“For it is in giving that we receive”

This quote from St. Francis of Assisi is short and sweet. Giving is rewarding especially if directed towards those who cannot reciprocate. Stray cats and dogs have long been considered as vulnerable and needy. They endure all kinds of weather, while food and water are not always guaranteed. Being creatures who feel affection, they live outdoors with limited human interaction which can make them feel lonely and abandoned. In Malta the number of strays is considerable and not all of them are lucky to have shelter and food.

Sanctuaries and carers work incessantly towards the wellbeing of such creatures but it’s never enough. On the contrary, many are those who do not feel positive about the caring of strays. I empathise with such people, for they might have very valid reasons.

So here are some tips about how we can contribute towards strays especially at this time of the year when we approach the winter season (well, it feels like we’re already there);

  • Provide shelter; It need not be expensive. A carton box covered with plastic could suffice. These can be placed anywhere as long as they do not create inconvenience or do not obstruct walk ways. Other forms of shelter exist. Made from heavy duty pvc or treated wood, shelters can take different forms and sizes.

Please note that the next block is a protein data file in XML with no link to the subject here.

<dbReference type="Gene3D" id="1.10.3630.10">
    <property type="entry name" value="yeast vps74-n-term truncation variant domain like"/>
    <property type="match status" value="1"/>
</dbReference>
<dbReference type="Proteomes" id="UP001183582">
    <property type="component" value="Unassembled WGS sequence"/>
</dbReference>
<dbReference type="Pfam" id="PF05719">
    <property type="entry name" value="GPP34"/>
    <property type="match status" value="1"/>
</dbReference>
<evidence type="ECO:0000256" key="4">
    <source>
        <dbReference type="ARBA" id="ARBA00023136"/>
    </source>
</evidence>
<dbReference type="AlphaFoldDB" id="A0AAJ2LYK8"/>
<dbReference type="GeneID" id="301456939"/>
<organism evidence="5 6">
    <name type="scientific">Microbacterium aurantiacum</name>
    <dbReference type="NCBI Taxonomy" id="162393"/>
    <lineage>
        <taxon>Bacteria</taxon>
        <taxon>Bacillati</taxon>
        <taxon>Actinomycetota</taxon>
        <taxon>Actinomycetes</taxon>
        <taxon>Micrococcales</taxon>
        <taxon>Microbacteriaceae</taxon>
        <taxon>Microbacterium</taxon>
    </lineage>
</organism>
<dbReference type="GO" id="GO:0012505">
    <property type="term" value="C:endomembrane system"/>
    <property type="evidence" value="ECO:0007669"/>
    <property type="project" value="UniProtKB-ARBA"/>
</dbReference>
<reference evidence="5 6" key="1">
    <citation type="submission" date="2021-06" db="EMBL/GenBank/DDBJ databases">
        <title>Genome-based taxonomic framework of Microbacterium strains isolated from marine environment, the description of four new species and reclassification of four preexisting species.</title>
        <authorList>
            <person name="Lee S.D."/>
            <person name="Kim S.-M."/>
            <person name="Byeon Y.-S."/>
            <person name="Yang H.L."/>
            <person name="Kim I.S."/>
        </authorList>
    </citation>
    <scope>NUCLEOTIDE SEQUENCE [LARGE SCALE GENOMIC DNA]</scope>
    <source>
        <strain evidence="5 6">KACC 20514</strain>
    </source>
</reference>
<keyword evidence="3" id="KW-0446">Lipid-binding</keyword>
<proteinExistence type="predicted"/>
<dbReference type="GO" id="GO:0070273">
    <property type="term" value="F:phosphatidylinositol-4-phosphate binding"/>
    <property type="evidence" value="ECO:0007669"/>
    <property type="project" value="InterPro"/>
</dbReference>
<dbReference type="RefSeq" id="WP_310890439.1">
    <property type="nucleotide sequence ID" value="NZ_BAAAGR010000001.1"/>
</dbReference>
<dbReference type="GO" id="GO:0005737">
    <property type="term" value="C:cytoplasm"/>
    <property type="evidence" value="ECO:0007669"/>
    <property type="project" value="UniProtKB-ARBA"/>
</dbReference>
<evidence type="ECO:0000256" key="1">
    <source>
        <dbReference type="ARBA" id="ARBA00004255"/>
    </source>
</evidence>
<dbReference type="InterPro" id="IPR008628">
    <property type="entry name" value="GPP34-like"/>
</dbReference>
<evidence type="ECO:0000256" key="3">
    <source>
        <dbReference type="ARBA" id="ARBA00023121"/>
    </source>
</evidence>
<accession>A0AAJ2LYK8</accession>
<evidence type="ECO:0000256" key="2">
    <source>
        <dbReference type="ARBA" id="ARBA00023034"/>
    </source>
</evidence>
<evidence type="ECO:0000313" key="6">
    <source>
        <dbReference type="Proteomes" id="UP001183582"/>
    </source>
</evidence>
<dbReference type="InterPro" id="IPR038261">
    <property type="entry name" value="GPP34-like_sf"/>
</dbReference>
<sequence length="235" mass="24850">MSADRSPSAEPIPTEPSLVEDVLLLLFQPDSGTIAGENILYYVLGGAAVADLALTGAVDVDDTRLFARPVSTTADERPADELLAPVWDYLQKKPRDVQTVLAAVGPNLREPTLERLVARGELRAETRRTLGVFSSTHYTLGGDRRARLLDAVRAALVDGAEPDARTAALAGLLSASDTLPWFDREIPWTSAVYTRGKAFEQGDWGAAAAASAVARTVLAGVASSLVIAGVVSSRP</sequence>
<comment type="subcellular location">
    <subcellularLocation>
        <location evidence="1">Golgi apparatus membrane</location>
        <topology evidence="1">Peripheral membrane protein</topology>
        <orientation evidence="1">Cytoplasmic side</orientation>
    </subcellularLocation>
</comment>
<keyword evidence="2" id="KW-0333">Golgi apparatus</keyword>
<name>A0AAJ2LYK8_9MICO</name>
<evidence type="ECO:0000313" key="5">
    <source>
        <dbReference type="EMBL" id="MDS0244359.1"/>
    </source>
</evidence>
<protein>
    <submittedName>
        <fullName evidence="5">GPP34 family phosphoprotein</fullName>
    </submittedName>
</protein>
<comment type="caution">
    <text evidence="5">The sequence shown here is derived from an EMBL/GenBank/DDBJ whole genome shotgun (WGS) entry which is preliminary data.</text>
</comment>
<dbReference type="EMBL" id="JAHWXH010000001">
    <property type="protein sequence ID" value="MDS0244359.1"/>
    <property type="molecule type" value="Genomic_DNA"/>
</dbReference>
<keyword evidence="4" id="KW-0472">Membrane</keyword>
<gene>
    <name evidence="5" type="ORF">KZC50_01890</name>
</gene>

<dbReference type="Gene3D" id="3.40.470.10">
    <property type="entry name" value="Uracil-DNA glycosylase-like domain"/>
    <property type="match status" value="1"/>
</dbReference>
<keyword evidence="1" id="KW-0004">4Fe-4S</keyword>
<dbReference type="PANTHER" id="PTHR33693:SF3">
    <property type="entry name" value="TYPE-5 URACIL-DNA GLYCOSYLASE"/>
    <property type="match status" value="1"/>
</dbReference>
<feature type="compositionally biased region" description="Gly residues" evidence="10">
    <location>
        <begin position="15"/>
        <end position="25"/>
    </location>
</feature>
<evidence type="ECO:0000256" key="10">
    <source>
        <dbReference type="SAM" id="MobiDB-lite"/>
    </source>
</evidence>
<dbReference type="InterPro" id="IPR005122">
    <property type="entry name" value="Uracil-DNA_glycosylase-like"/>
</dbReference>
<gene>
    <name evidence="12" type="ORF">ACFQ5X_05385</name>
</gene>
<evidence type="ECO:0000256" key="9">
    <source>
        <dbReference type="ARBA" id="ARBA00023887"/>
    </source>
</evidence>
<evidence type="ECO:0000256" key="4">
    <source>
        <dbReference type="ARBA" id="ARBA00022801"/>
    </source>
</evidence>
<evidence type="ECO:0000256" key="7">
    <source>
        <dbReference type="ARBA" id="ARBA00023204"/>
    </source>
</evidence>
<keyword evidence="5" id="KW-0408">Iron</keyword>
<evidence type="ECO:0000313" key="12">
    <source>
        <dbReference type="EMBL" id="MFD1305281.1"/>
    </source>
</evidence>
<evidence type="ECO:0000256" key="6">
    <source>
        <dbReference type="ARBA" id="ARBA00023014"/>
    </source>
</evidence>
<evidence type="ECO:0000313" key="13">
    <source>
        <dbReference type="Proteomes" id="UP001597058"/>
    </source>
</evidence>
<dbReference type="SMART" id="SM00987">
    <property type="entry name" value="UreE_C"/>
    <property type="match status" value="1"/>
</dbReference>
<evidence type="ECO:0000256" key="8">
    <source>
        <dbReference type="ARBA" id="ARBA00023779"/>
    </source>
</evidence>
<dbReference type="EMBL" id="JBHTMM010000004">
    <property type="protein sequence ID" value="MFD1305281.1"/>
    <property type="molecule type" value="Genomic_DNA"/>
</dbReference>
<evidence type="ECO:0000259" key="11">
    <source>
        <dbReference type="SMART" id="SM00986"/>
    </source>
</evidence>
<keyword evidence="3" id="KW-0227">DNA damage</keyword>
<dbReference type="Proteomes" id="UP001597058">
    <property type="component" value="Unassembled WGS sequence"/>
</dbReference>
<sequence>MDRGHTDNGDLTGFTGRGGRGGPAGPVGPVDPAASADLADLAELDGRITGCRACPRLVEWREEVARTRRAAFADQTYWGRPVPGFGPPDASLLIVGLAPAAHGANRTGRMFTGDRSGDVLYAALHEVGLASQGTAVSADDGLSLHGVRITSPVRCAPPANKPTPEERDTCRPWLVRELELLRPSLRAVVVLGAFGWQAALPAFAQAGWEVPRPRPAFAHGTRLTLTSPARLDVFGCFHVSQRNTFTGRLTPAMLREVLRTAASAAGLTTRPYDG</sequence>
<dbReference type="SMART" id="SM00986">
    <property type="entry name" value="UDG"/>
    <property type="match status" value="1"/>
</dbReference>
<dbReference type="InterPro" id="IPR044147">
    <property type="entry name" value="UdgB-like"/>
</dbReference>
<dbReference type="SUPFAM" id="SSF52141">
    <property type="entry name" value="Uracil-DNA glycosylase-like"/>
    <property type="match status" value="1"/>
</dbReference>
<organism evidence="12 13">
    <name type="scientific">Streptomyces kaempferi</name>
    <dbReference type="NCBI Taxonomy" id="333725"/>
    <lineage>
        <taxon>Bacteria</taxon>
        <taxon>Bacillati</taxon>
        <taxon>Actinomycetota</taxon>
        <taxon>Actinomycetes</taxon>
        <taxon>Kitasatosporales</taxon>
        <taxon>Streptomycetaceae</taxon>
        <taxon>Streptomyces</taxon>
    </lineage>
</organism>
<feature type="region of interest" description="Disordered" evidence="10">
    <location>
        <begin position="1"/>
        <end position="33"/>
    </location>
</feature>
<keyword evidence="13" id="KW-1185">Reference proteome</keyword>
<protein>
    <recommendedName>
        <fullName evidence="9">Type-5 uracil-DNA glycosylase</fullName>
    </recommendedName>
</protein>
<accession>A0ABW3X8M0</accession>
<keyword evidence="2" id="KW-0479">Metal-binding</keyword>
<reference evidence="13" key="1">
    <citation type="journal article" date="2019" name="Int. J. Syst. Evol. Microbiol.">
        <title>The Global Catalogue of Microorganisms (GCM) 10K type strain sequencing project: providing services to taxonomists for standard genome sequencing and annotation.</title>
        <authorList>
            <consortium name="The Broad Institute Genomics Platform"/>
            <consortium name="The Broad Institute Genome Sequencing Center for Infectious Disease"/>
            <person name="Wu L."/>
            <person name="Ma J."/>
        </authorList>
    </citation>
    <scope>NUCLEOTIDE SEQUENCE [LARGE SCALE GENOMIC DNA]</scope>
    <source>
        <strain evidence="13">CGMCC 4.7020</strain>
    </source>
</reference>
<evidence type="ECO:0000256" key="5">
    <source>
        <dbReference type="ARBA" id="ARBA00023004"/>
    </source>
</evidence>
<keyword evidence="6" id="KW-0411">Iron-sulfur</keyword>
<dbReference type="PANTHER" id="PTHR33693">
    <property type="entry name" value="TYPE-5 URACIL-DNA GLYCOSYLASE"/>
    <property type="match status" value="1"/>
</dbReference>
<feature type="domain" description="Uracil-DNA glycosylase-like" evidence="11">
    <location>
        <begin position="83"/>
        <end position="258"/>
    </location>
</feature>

• Provide food and water; These are the very basic. Lots of affordable brands are available on the market. Be cautious with kitchen scraps . . . residues can be a nuisance.
  • Trap, Neuter & Return (TNR); it’s useless caring for strays, when proliferation will only yield more strays. To break this circle of suffering, we need to take responsibility. In my opinion it should be illegal to feed strays without making sure that they are neutered. There is no system in place that ensures that feeders practice this TNR system. More measures are needed from all responsible authorities to make this happen. On the other hand, it is not fair to expect carers/feeders to fork out money for veterinary care.
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Food and water providing care for a stray in San Gwann | Photo taken by Nanette Farrugia

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A basic shelter spotted in San Gwann | Photo by Nanette Farrugia


If you are too busy to care for strays in your area, donate towards those who are committed to do so;

 

Remember that sanctuaries are constantly struggling for resources. Do not expect help without giving your contribution. Irresponsible pet owners find it easy to ‘dump’ unwanted pets behind their doorstep, so please appreciate the burden they are going through. If you don’t believe me, pay them a visit. Learn more about what they do and give them your support. That’s the best advice I can give you.

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If you wish to promote your stray cat caring/homing services as an NGO or individual, please do not hesitate to drop me a line and I shall gladly add you to this list.

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